Children's Services Centre
#401 5000 Gaetz Avenue
Red Deer, AB T4N 6C2
(403)340-2606 fax: (403)340-2615
They do an in-centre play-based assessment of children's behaviour. They have an ADHD evening parent support group. For $5 a year you can borrow books and videos from their library including Dr. Souveny's workshops on tape. You can book a Souveny workshop for your community. His book ABC's For Success and the Centre's book Promoting Positive Behaviour each cost $15. A phone call to their receptionist will put you in touch with Dr. Souveny if he is available at that time. They will send out information to you or phone you back.
The Family Centre
1010 4th Ave. S.
Lethbridge, AB T1J OP5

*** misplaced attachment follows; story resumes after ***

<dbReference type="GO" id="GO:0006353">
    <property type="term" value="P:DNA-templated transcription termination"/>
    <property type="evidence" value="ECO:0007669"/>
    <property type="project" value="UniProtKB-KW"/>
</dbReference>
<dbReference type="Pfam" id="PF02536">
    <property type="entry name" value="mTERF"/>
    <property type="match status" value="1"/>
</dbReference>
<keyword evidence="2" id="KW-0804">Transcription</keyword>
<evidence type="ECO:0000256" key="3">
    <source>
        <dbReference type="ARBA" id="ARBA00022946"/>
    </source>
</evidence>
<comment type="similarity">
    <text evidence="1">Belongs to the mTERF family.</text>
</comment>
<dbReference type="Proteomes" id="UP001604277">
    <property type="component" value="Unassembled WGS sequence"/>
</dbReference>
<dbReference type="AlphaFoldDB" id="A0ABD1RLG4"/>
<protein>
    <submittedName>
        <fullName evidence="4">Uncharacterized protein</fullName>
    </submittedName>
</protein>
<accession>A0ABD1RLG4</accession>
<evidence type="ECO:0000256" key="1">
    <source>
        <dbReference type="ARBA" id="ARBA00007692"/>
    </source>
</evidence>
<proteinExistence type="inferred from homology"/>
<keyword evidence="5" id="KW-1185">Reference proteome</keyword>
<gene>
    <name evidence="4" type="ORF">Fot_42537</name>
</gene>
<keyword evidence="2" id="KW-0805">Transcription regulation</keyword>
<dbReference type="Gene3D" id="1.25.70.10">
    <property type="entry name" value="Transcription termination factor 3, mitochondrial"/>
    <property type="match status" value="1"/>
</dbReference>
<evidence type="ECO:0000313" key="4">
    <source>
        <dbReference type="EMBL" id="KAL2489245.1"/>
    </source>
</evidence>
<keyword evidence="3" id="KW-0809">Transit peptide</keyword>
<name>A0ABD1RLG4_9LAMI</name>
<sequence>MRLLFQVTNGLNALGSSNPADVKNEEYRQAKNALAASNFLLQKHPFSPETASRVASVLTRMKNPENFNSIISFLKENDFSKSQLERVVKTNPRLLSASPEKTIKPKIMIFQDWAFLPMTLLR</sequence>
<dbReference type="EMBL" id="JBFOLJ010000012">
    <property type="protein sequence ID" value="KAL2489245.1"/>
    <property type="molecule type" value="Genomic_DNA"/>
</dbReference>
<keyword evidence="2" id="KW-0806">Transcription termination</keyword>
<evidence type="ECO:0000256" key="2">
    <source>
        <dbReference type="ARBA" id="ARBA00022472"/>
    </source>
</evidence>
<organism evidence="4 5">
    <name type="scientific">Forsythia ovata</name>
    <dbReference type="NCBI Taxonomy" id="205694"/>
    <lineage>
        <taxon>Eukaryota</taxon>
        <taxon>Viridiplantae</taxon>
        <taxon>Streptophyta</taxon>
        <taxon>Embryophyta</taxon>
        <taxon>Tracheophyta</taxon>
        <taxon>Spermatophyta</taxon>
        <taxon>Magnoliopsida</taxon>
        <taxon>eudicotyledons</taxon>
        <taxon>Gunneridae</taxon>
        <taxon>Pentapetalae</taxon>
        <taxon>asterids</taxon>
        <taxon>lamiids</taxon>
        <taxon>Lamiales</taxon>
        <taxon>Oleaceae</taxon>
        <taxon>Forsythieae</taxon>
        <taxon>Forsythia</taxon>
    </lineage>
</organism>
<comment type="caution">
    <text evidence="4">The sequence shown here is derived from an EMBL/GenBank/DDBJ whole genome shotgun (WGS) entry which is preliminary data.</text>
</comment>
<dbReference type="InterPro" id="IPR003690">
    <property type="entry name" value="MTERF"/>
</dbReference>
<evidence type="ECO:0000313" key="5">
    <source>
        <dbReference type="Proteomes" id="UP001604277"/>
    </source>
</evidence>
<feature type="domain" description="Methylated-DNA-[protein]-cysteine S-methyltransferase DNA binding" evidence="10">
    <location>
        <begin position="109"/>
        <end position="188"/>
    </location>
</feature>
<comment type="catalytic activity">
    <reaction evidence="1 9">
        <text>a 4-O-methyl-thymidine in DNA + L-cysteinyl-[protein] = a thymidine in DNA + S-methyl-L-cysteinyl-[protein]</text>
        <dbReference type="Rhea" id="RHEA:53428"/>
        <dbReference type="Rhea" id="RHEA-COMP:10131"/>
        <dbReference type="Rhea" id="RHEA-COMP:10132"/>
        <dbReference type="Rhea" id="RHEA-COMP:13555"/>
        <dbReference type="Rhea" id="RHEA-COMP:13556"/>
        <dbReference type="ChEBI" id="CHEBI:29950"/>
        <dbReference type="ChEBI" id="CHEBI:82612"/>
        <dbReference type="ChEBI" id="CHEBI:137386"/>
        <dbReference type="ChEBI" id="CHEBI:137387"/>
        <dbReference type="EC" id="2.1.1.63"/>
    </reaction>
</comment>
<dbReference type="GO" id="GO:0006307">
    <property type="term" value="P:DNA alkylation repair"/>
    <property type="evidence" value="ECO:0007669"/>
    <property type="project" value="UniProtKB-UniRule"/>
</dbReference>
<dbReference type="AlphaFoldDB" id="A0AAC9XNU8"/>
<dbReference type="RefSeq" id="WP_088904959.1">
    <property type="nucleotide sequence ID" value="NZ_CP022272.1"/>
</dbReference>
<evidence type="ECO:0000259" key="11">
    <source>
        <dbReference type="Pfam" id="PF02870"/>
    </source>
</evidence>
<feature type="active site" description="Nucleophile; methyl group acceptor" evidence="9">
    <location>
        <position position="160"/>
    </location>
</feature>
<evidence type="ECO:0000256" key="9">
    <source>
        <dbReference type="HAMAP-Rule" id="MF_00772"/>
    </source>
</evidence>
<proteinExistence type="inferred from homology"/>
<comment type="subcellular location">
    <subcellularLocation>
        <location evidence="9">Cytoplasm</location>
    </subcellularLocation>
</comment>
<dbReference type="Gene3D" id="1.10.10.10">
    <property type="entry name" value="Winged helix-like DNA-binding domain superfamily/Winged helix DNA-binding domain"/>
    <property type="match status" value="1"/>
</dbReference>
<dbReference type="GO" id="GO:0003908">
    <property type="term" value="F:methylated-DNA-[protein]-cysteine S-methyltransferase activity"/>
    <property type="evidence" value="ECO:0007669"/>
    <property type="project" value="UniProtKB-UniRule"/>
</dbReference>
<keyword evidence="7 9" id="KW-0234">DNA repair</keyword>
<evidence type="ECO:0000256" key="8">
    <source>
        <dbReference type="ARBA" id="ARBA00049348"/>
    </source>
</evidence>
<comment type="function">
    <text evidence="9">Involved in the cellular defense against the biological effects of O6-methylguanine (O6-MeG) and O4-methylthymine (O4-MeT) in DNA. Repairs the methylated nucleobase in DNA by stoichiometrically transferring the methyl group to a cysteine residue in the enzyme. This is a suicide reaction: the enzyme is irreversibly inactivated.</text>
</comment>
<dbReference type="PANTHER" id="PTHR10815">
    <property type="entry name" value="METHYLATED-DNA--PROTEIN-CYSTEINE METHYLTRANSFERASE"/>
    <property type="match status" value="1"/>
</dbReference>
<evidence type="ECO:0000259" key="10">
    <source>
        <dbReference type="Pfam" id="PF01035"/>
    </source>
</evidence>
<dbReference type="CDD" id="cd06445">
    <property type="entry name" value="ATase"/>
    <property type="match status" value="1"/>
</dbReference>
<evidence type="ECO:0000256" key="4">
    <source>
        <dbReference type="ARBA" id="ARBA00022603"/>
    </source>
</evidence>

A call to their receptionist will put you in touch with someone who can help you. They will mail out information about their services. You can borrow books from their library. They run a support group and information series for eight weeks, spring and fall. You can make an appointment to talk with one of their workers one-on-one or you can phone and talk to a worker. If everyone is busy they will get back to you within 48 hours.
Get information and deal with your feelings. Counselling can help you handle the fear, guilt and anger.
Support is crucial! Support groups are invaluable. Share the load. There is so much comfort to be had in a group of people sharing problems and solutions. It helps to talk about it and get back in touch with the good things that you do.